[41:35] And honestly like I was trying to figure out how to do advising with students. And ultimately, I decided I would try and do advising via text message. And so I gave my students the option, meet me in Zoom or let’s do the advising by text message. What I ended up finding is that I had a better time and made more of a real connection and helped the students better when we did our advising meetings via text message. It gave me the chance to be looking at the screen they were and they were tinkering away trying to create their schedule. We didn’t have to try and have a 15-minute conversation in real time. I could help them as they were working through the process.  

[42:14] Interestingly, I think I gave them more help because I helped them at the beginning, the middle, and the end. But I actually spent less time because the total amount of time I was spending text messaging with them was probably less than a meeting. So I think those lo-fi solutions is what I’ve been really excited to see teachers using and really kind of creatively in the moment coming up with. It’s the thing you can’t do in a learning management system, if you want to move the chairs inside of a learning management system, how do you do it? If you want to drag a beanbag into your learning management system, how do you do it? On the other hand, when you’re relying on tools like text message or email or certain social medias that aren’t hostile to humanity. Those kinds of things, that kind of improvisation becomes possible.  

Price: [42:59] I think that’s so important. And thinking about lo-fi tech as a, not only, I mean, basically access becomes much less and less of a problem, right? The tech needed to send a text message or to send an email is much easy to do it on your phone or any sort of laptop that exists right now. Instead of looking for ever more increasingly powerful systems that need cloud technology and like need overlapping layers of platform and management from both internal to your class, but then also kind of displaces some of your expertise and ownership over the tech onto some like a help desk person who may very well be trying to do their best, but ultimately gives you less control over the tools you’re using to teach. I really like that as an idea, sort of embracing something that’s lower tech, that also then is just more accessible to more folks at the same time.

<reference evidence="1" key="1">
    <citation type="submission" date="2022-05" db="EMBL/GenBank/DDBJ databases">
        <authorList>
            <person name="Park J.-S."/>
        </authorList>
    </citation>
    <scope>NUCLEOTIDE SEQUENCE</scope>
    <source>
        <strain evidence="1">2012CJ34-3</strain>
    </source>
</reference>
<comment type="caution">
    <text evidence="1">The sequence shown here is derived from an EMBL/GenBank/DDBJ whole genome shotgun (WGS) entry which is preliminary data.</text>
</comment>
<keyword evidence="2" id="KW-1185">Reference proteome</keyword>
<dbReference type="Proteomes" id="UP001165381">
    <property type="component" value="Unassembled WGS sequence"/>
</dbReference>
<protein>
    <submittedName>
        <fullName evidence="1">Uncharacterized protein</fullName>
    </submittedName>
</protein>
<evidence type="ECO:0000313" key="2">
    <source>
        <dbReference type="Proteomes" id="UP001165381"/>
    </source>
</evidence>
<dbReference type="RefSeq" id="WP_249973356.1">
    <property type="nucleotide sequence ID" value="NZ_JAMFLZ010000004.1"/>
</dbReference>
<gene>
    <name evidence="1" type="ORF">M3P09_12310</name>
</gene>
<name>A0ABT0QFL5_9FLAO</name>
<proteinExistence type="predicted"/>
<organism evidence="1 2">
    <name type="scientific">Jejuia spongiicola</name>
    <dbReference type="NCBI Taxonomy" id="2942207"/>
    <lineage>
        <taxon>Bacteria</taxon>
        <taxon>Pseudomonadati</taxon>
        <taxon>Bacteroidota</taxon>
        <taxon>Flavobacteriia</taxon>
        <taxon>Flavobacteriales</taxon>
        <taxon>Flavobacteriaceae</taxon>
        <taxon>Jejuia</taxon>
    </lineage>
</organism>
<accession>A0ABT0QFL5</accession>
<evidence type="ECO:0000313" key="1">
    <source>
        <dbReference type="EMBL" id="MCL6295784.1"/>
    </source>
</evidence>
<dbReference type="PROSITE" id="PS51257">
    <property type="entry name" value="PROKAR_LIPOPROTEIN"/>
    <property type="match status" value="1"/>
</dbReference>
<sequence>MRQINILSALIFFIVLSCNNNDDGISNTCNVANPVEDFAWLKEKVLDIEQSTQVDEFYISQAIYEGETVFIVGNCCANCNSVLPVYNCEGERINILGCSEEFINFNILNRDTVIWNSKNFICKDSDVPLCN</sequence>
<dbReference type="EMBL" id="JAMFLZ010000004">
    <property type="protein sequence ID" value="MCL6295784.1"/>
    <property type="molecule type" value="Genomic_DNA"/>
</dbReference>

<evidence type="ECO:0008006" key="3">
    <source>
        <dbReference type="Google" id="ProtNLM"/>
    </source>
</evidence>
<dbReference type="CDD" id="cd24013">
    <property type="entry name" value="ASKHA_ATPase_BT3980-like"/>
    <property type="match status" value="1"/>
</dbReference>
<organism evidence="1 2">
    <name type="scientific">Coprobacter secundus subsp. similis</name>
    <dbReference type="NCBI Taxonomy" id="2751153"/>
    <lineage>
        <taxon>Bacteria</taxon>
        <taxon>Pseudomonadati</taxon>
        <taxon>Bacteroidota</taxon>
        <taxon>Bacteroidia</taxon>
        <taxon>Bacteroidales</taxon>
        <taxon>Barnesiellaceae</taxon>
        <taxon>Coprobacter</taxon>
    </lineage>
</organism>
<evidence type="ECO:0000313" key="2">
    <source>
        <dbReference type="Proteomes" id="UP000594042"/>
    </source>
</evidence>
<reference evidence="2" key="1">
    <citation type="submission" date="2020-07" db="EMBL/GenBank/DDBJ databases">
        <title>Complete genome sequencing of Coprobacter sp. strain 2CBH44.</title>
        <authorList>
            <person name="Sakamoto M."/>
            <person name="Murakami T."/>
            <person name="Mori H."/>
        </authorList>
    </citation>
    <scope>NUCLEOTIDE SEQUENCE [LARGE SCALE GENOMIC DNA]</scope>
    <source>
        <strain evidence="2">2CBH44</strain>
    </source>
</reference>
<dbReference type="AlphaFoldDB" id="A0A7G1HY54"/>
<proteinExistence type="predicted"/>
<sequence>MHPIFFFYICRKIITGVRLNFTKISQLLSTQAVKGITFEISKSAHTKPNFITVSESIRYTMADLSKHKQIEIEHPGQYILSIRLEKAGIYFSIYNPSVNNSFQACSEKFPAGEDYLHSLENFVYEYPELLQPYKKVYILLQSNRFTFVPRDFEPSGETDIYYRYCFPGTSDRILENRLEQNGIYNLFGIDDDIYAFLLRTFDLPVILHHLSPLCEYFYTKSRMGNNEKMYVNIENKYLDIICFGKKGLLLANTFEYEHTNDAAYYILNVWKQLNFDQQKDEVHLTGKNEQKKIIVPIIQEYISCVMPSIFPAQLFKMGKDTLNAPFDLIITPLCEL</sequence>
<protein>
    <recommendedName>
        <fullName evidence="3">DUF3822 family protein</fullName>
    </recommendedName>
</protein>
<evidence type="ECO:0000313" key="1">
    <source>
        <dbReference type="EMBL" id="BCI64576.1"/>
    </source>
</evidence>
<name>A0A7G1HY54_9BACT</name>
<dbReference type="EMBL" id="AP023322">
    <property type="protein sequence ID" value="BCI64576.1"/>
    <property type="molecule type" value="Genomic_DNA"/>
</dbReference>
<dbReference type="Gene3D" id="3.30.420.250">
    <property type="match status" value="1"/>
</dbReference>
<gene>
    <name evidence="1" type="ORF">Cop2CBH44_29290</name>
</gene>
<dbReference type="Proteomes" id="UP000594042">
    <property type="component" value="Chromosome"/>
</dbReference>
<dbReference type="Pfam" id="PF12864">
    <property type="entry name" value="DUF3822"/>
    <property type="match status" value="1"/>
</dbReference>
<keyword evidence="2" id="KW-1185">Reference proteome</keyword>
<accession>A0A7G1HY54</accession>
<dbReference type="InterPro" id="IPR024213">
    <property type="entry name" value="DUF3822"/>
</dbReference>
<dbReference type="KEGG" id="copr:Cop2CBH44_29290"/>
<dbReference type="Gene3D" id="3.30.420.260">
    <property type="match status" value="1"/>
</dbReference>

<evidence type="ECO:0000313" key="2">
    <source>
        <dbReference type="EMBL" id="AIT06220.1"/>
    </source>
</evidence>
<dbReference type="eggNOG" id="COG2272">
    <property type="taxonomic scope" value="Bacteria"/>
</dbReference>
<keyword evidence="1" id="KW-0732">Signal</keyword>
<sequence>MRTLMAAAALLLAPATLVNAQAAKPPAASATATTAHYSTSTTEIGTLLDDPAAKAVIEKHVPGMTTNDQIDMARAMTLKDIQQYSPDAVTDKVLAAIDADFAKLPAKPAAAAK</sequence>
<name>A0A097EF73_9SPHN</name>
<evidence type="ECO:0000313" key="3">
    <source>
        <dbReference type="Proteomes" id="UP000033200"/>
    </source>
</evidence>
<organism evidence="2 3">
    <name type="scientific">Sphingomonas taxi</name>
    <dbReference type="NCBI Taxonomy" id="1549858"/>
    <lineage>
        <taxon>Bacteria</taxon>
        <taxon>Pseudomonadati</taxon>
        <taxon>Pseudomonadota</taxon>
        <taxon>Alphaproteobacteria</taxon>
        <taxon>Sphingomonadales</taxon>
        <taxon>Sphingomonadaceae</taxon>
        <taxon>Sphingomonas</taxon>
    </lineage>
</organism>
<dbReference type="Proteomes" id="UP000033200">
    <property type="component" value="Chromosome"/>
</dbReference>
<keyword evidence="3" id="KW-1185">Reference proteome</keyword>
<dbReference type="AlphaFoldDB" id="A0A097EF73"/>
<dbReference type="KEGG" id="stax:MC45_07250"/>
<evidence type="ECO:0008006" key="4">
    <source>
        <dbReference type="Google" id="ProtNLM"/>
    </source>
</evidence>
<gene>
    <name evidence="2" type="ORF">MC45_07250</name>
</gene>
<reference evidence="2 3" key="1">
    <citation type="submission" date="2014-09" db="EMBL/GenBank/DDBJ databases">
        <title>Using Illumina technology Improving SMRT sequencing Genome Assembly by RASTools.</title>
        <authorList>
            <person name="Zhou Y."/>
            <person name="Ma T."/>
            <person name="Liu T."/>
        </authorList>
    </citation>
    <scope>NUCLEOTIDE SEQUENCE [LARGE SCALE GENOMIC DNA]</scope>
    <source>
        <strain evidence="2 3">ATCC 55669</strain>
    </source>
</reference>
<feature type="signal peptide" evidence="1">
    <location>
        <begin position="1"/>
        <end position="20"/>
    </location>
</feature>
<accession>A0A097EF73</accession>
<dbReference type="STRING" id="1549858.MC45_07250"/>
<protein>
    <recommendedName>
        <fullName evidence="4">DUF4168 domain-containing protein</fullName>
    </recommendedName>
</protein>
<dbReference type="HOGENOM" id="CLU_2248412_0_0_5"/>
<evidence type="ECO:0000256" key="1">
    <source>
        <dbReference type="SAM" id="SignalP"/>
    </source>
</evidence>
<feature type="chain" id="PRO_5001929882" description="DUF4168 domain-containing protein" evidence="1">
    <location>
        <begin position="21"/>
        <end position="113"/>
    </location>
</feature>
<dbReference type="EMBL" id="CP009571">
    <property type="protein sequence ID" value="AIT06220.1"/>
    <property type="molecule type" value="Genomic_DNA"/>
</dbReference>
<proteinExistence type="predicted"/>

Stommel: [43:55] It also, it’s more, it’s more human. It resembles the kind of relationships we want to develop with our students. You know, for example, when we go back to the conversation about grades, if grades don’t change the way that we engage and talk to students, if thinking critically about grades doesn’t change the first sentence of our syllabus, then that’s not really ungrading. I mean, ungrading is about thinking about how this ripples out into everything that we do and something I’ve really been pushing for, and harder and harder as more classes are moving online and more classes are living inside of the closed space of a learning management system.  

[44:27] As I ask this question, where do you say hello in your course? Where do you greet students? If hello isn’t the first words that they see, then there’s something wrong. There’s something wrong with the system. And so even making sure that every page of my, like I actually have a syllabus, I try and make it as simple as possible, because I don’t want students hunting and pecking for things. So on the web, simple web page, my schedule is one-page, my syllabus is another page, everything they need for the course is all at one hyperlink. The first words of that are hello. And increasingly maybe they should be hello, how are you? That to me is a trauma-informed pedagogy, not just greeting someone, but recognizing that they live in a world that’s complex.  

Price: [45:15] Mmm, yeah, that’s fantastic. Well, Jesse, this has been a really fantastic interview. I really want to thank you for your time. I don’t know if there’s anything that you want to shout out, anything you’re working on at the time, but feel free to drop any projects or things that you think listeners of this podcast might enjoy related to this topic or not.  

Stommel: [45:34] I’m always working. I’m always working on 16 things at once. So I could probably spend five minutes talking about all the things I’m interested in and reading and curious about. But I guess I would suggest two things. One is the new book edited, a new edited collection called Ungrading. I have a chapter in there, but also some other really amazing folks putting a lot of different perspectives on this topic that just came out. And then also, I edited a collection called Critical Digital Pedagogy: A Collection